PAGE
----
Many years ago when I thought that I might marry a woman from the Dominican Republic, I sat down and wrote an essay called “What would it mean to be Dominican?” Completely fearful, and wracked by questions of identity as it was, it was also honest. I’d lived in the DR for two years, hung with the Dominican diaspora in El Bronx (probably gave out a fair number visas to some) and felt comfortable with enough slang to actually use a phrase or two. Plus, I could baila un merengazo del diablo (doubters, you may cue Vince Vaughan: “Oh please, we both know I’m a phenomenal dancer.”)
My first month in Santo Domingo a friend sent me the fiction pages from a New Yorker with a story by Junot Diaz. The story was a portion of what became, about seven years later, The Brief Wondrous Life of Oscar Wao. Seven years seems like a damn long time to write a book. People are calling TBWLOW an immigrant tale unlike any other, but the real difference is that unlike most novels that center around the immigrant experience when you read TBWLOW it doesn’t come across as one. Maybe it’s because the DR is only 3 hours by plane to NYC. Or maybe it’s that Dominicans aren’t culturally that different than Americans (note: it’s not culture to come up with names like Niyurkis or Rebaika). Or maybe it’s the writing.
The book takes about 3 days to read. You can’t read it slowly because the sentences (where they can actually be called sentences), mimic Dominican gunfire speech. Words, thoughts, ideas get cut off. It’s the way you say the word that matters, coñaso! Perhaps this really is today’s new literature — one that is a mix of brands, words that bitch-slap you with their power, and sentences that challenge you with brazen cultural references (not caring if you don’t share them). It’s rap brought into novel form — or maybe the other way around — but grounded in enough history and straight-up storytelling to mesmerize instead of confuse.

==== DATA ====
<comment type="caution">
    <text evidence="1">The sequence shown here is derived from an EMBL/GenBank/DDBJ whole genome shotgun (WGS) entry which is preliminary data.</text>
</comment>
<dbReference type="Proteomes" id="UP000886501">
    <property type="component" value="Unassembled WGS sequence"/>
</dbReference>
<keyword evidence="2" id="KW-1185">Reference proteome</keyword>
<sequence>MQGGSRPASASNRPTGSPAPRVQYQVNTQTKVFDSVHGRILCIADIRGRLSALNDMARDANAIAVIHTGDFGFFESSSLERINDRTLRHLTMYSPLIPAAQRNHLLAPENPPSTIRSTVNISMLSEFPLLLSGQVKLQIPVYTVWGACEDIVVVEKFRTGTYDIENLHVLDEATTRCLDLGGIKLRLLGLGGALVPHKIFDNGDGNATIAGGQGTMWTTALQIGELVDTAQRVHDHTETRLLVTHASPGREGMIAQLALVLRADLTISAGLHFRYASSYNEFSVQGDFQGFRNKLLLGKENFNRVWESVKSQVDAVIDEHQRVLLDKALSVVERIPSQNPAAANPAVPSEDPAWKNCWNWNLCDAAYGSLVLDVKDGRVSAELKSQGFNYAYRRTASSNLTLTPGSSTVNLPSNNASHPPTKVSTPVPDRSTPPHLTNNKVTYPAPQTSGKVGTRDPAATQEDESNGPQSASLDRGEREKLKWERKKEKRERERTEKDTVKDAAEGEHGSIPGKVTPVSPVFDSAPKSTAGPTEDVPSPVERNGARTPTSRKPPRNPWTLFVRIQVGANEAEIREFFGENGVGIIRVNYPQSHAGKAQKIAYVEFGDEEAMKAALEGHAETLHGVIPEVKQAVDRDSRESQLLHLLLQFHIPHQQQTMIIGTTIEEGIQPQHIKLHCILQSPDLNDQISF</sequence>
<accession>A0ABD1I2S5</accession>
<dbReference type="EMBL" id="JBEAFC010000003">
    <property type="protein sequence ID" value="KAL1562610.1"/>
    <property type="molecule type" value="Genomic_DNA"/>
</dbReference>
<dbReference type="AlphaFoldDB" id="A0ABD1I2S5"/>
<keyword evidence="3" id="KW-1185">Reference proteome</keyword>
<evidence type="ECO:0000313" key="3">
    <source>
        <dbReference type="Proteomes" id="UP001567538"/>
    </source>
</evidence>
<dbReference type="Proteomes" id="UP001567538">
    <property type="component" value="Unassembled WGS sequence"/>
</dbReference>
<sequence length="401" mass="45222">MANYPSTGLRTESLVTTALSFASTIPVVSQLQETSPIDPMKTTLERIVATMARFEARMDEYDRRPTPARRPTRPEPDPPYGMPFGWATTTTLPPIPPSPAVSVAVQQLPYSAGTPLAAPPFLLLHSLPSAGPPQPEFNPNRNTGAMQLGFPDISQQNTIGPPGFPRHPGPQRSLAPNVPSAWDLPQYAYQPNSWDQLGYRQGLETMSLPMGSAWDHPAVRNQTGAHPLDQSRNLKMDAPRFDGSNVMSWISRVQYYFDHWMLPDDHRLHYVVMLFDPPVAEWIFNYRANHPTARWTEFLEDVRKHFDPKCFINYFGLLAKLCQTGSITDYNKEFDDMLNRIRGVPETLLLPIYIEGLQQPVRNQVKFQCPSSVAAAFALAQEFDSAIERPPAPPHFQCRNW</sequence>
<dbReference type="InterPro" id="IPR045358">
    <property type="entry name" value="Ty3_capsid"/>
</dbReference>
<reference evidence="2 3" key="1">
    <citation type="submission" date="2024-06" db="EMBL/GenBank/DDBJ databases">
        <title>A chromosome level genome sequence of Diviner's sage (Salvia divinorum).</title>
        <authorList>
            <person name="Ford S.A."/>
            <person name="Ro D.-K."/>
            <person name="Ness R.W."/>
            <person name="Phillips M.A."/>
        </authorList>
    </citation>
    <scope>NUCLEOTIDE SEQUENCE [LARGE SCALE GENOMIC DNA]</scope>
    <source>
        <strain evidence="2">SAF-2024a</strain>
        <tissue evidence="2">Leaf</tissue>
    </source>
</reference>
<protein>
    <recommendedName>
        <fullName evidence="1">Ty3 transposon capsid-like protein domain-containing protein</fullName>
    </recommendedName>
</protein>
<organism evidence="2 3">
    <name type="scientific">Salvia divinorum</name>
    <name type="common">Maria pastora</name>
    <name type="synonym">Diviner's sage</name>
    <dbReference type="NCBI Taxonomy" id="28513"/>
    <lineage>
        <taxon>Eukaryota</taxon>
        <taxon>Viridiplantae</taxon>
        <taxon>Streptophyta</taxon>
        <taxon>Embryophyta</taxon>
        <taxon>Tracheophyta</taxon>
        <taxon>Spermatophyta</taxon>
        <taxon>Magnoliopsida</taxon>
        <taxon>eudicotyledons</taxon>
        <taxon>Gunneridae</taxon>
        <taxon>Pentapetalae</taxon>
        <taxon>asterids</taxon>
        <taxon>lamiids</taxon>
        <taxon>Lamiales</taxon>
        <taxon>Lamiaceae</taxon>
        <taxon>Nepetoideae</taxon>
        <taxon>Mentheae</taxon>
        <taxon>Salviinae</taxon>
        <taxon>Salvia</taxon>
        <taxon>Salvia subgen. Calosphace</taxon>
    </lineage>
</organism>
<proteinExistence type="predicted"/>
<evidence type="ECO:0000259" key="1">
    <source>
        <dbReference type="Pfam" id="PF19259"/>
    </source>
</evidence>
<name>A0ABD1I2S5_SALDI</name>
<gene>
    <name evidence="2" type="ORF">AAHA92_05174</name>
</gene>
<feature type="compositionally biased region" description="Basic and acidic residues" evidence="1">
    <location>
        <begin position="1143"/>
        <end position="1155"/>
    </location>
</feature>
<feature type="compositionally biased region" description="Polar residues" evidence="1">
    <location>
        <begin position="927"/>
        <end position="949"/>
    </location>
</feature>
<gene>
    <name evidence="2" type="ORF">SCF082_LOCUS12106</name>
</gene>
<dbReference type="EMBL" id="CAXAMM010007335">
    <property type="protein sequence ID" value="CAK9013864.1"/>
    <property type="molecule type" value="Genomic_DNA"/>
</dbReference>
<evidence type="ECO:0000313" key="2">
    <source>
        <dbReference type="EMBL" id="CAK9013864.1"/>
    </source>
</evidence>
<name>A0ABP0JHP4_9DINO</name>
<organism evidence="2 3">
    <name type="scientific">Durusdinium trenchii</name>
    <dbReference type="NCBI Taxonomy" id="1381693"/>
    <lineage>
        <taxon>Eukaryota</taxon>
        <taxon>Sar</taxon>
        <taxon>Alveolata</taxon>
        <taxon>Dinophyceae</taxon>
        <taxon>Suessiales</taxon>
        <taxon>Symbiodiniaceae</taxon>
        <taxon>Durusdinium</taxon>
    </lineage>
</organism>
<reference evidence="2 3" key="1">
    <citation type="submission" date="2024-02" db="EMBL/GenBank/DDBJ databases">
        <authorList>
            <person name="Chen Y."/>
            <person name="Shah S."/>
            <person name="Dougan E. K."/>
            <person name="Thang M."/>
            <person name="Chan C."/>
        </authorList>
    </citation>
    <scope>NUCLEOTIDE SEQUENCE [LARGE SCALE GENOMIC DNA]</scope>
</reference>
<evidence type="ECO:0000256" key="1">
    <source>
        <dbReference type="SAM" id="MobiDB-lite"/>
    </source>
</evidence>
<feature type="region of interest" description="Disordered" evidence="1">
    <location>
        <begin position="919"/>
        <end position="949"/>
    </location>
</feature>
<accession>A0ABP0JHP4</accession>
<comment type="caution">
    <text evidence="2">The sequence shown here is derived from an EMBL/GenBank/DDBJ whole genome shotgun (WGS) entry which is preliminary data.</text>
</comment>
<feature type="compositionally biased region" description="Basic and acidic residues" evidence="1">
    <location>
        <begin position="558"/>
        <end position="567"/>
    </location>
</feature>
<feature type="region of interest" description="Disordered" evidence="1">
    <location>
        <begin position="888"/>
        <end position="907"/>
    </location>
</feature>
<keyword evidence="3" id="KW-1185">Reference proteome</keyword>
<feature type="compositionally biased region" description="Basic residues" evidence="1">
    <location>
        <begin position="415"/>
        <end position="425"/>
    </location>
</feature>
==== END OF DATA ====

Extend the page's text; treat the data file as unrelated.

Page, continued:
It’s clear that Diaz has been influenced by THE BROWN as well. Yes, the S. Asian world is something Diaz apparently knows enough about — dropping references to Desidom, including one of Oscar’s first friends named Al (real name: Alok), Shiva lingams, badmash, and more. You just know he dated a sister.
The book has footnotes throughout, serving in most cases to give the reader some history, which I found unnecessary having lived there — everyone knows the stories. It’s jarring, but thankfully the footnotes don’t dominate the rest of the book. Diaz weaves enough stories into stories that you can see why the writing process dragged out. I could just as easily have read about Oscar’s sister Lola, or the narrator Yunior, and enjoyed the book as much. The value and substance are, as always, the story itself, though if mentioning The Chronicles of Prydain, El Provocon, or the X-Men along the way can make you feel like you’re friends with the author then I’m all for it.
I won’t go into the what happens and why (the title tells you our hero is homeboy gone dead), but I found myself at the end wondering what comes next. See, living on an island, even one with stretches of gorgeous beaches and equally gorgeous women, is like living with a Christmas present. At some point there’s nothing left to unwrap. That’s the real fukú about being a Dominican.